BRPD: Shot spotters and crime cameras effective
BATON ROUGE - A shot spotter gunfire indicator helped East Baton Rouge Sheriff's deputies respond to a shooting Thursday evening.
The shot spotter sends an alert to police when it detects the sound of a gunshot nearby. East Baton Rouge Parish pays $30,000 a year to keep crime cameras and shot spotters running. The cost has put the tools under fire in the past from Metro Council members who questioned their effectiveness.
"My whole issue with the shot spotters versus the cameras is the location, making sure they are actually located in places where we know that there's usually high crime and things like that going on," said Councilwoman Tara Wicker.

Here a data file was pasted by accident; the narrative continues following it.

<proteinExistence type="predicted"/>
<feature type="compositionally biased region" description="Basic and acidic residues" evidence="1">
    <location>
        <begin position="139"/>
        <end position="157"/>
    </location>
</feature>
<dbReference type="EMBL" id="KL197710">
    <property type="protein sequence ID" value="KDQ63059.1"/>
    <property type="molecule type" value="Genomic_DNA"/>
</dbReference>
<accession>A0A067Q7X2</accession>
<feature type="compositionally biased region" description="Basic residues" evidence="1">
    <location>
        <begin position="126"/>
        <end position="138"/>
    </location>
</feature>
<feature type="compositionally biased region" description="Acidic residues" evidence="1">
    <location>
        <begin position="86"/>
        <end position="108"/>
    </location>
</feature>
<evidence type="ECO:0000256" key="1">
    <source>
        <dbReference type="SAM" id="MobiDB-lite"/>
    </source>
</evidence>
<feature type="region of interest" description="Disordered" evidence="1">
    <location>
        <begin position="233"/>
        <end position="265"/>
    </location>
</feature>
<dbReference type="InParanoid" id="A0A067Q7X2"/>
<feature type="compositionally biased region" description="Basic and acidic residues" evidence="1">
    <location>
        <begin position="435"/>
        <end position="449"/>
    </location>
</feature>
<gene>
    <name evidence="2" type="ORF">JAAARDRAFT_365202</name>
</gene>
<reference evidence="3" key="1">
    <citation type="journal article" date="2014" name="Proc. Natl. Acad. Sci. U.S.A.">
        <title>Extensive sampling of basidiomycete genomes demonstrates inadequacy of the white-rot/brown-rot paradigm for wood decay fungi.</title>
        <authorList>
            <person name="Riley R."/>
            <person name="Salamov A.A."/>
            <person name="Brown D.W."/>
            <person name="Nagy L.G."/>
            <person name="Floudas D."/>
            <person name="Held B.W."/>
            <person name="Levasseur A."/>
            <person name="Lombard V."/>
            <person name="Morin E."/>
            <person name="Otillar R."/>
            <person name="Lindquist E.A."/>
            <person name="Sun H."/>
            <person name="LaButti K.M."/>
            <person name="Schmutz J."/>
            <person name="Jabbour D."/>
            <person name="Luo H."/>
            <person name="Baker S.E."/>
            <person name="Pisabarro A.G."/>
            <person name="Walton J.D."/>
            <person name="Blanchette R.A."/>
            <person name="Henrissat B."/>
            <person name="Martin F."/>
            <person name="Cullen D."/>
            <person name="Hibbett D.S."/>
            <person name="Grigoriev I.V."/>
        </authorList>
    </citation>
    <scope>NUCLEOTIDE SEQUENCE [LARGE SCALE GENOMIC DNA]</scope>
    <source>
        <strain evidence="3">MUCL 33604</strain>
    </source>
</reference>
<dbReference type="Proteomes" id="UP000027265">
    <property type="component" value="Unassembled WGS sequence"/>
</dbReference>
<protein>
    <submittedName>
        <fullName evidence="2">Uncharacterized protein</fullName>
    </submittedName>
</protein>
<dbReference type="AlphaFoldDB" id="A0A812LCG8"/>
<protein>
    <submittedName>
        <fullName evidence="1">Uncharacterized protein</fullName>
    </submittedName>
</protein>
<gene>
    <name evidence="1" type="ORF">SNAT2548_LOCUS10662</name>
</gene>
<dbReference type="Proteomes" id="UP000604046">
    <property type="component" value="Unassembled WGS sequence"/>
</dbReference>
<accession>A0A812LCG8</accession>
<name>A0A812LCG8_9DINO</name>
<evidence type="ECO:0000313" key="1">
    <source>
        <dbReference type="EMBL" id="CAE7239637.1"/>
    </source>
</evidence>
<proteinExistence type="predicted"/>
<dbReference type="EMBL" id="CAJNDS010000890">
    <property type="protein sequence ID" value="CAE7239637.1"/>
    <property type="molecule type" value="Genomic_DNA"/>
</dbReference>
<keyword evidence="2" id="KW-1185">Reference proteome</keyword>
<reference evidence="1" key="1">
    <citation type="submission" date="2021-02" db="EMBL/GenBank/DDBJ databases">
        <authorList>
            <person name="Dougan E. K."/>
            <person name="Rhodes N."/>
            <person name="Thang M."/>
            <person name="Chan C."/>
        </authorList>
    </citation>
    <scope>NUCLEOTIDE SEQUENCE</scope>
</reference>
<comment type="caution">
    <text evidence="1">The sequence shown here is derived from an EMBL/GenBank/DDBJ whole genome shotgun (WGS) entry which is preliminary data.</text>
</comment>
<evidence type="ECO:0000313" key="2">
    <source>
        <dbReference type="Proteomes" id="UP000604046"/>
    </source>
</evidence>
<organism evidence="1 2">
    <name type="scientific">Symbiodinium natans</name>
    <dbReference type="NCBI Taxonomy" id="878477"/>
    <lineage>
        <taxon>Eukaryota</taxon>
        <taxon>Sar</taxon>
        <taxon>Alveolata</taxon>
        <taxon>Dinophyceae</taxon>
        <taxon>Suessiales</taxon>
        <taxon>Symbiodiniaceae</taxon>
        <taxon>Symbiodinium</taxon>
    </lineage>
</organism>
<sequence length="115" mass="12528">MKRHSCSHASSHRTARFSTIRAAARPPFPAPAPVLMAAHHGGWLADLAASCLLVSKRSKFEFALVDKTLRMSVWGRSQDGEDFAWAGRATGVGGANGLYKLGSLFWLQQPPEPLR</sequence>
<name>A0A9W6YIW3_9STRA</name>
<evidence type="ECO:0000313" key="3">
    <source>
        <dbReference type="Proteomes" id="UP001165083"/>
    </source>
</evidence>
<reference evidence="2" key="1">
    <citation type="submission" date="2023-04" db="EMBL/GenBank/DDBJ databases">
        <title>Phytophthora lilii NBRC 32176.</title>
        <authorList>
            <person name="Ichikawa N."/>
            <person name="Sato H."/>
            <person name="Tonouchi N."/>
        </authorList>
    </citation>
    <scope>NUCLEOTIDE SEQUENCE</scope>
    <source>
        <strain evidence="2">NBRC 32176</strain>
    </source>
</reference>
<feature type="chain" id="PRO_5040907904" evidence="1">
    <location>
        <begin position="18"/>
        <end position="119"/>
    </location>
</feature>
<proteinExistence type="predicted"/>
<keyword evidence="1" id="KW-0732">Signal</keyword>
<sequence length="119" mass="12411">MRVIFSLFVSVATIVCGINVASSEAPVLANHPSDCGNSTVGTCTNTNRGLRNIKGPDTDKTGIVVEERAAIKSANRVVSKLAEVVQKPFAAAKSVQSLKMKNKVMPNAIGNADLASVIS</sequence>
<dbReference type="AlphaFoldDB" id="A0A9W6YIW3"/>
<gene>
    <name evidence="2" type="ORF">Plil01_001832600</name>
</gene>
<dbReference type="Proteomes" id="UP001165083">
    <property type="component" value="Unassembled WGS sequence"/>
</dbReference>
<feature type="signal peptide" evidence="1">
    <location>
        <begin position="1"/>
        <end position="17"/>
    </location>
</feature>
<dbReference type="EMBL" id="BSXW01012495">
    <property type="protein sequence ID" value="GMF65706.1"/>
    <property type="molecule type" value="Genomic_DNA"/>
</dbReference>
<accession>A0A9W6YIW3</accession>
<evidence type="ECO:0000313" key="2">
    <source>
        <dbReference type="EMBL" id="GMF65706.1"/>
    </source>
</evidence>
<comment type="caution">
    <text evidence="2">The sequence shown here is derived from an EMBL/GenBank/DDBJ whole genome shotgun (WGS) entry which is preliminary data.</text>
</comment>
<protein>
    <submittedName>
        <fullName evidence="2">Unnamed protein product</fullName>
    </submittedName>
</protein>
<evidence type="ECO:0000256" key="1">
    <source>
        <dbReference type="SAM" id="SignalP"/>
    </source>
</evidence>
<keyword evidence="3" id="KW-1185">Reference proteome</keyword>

Baton Rouge Police Cpl. L'Jean McKneely says police do target crime hot spots and place cameras and shot spotters in needed areas.
"We feel that they're very effective. It's just having the possibility of them catching a crime that has occurred. We feel that benefits us beyond all means," he said. "Just to say if someone has been shot, and no one calls 911, or for police to respond, the officers could possibly go out there and save somebody's life."
There are more than 100 crime cameras throughout the parish. Wicker says they're a good tool if placed in the right area.
"If it at all gives us the opportunity to stop one individual from getting away from committing a crime and murdering someone, yes then I think that the investment is valuable for the community," she said.
Police say the cameras aren't live. Investigators pull video after a crime has been committed, but they can prevent crime when criminals see them.